Peter Robinson, the long-serving former Liverpool secretary and chief executive, has died at the age of 86, the club have announced.
Robinson was a key figure at Anfield during a 35-year period from 1965 to 2000 which encompassed the club’s prolonged spell as the dominant force in the English game.
The Reds won 29 trophies during his tenure, including 12 league championships and four European Cups.
Working in partnership with chairman John Smith, Robinson oversaw a modernisation of the club following his appointment as club secretary shortly before the Reds’ first FA Cup success in 1965.
The pair transformed administrative operations to allow managers, beginning with the inspirational Bill Shankly, to focus on the team. The approach led to a period of extraordinary and sustained success as Shankly was followed by Bob Paisley, Joe Fagan and Kenny Dalglish.
Robinson switched roles to become chief executive in 1992. Widely respected in the game, he was also instrumental in the development of Anfield and a growth in commercial income.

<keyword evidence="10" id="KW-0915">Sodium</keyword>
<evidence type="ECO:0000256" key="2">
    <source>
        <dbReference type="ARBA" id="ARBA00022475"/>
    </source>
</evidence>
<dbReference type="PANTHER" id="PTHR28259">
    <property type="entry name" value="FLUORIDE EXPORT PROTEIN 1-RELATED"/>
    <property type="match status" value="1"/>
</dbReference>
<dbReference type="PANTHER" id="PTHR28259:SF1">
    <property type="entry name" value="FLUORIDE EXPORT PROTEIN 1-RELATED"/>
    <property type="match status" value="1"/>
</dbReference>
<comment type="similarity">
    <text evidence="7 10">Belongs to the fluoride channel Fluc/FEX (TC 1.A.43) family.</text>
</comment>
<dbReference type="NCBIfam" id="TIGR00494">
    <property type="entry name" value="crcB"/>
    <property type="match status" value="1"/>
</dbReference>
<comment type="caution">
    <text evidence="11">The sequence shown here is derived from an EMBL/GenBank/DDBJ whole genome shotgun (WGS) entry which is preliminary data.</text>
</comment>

Gerard Houllier, in 1998, was his final managerial appointment before stepping down in 2000.
A statement on the club’s website, LiverpoolFC.com, read: “We are deeply saddened by the passing of former club secretary and chief executive Peter Robinson.
“The thoughts of everyone at Liverpool FC are with his family and friends at this difficult time.”
Prior to working at Liverpool, Robinson had held roles at Stockport, Crewe, Scunthorpe and Brighton.
Former Liverpool midfielder Dietmar Hamann, who played for the club from 1999 to 2006, was among the first to pay tribute.
The German tweeted: “Sad news indeed, a special man left us. @LFC wouldn’t be where they are now if it wasn’t for him. He‘ll be badly missed.”
Jan Molby, at Liverpool from 1984 to 1996, tweeted: “#LFC won 29 major trophies whilst Peter was pulling the strings upstairs. RIP Peter Robinson #YNWA.”
Rest in peace, Peter. You’ll Never Walk Alone.